May 24 to August 22, 2005
Curated by Joselina Cruz, Text by Joselina Cruz
Grave Findings: A Reclamation Project
Featuring artifacts excavated from Calatagan, Batangas in 1958-61 and new sculptures and a video work created by artist Maria Taniguchi.
The title refers to the fact that the artifacts on display were retrieved from burial sites in Calatagas. Eugenio Lopez, Sr., founder of the Lopez Museum and Library, gave financial support to the activity thus, some of the pieces were given to the museum. Other samples of the artifacts can be found in the National Museum of the Philippines.
“The excavations have been carefully accomplished… the sites mapped, graves photographed, skeletal materials recovered when possible for future study of the physical types of the pre-Spanish Filipino.” – letter to Eugenio Lopez Sr. from the National Museum Chief anthropologist, Robert fox, dated 8 Feb 1961.
The grave furniture, according to Dr. Robert Fox who worked on the site along with the National Museum of the Philippines, were usually found behind the head, near the waist and at the feet.
The exhibition makes another section of its collection available to a contemporary audience and engages them in discussion across a variety of disciplines. The pottery collection of the museum began soon after the museum’s own doors were opened to the public. Part of Calatagan digs vigorously undertaken during the 1950s and 60s, the present collection forms less than a fraction of a greater national collection found scattered in private homes and museums. It is also sadly (and fortunately) part of the remaining objects that survived WWII. The conversation that this exhibition hopes to establish will not be limited to the new places of repose and the journey to their present sites.
Maria Taniguchi whose practice cuts across several media has been invited to explore the capacity of the pottery collection for close scrutiny within the context of its museological trappings as well as its archaeological frame. In Grave Findings she uses the pottery itself as point of departure, Taniguchi studied pottery making to understand the process and undertook research (including participating in a dig and returning to the site in Calatagan several times) to enlighted herself in many routes that brought the collection to its present place.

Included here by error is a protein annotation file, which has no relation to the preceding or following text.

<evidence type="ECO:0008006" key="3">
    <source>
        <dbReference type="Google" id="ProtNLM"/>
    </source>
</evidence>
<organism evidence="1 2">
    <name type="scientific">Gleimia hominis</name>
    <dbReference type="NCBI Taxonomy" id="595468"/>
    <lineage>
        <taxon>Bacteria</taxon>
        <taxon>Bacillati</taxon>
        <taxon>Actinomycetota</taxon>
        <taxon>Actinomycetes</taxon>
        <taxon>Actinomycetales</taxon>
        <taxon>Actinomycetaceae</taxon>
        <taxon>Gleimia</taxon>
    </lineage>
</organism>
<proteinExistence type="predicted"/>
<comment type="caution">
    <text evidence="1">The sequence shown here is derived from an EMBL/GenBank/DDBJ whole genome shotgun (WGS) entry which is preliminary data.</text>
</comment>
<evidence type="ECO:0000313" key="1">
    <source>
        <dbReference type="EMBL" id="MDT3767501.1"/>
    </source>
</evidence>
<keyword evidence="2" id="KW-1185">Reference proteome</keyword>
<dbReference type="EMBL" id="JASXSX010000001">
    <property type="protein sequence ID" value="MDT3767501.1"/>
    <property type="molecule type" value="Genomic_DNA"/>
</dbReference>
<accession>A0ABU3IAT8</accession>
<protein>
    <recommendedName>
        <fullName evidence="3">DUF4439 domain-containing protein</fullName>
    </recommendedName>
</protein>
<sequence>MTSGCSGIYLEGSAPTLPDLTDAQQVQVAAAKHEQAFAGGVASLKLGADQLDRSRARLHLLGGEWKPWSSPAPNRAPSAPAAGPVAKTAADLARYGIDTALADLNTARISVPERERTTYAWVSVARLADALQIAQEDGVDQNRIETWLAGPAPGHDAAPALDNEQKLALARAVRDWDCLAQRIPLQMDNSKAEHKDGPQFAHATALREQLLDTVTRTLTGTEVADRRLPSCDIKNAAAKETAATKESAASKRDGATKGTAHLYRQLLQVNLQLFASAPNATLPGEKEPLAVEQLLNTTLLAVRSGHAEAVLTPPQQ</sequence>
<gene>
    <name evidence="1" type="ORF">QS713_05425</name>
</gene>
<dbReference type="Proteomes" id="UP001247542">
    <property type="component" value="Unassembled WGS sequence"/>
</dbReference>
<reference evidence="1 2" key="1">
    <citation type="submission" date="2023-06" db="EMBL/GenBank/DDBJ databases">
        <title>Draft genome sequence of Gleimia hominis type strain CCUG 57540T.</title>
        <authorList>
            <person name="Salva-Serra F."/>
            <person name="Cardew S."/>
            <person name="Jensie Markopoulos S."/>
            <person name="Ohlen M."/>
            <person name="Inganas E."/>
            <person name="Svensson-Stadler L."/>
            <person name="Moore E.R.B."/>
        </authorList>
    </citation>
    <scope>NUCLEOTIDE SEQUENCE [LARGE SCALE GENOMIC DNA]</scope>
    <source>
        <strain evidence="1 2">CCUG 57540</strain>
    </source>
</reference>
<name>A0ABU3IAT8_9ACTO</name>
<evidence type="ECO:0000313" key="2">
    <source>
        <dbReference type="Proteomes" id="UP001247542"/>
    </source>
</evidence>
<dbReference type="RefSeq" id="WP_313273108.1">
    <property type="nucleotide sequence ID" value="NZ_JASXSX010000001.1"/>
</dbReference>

Primarily based on collections, most re-historic pottery and tradeware simply move from one resting place to another. Unearthed from graves wherein their function as funereal material is no longer, the narrative of their existence, however continues within a more auratic space—the collection or museum. Here they become part and parcel of the strain of material culture that clutters our imaginations and our reality; and for our part, the need to give meaning and value upon these objects which are neither of our time, but is now undeniably, and perhaps problematically ours.
Among the interviewed the present seems to portent a future that they would rather not enter, one which they would rather stay with their hands. But unlike the pottery whose existence is now frozen within vitrines and environmentally-controlled rooms, the Perados’ existence is towards unsure times and certainly capricious future. How can these issues be reconciled? Is there a need to reconcile such questions? Or should we ask ourselves more difficult questions that speak of morality of such decisions made in the past, as well as the ethical problems such actions brought about? Taniguchi creates a site of tension within the installation at the Lopez Museum and Library and asks the audience to negotiate the situation. And hopefully the come up with answers that balance the intellect and the spirit, economics and culture, the rare and the ordinary, the dead and the living.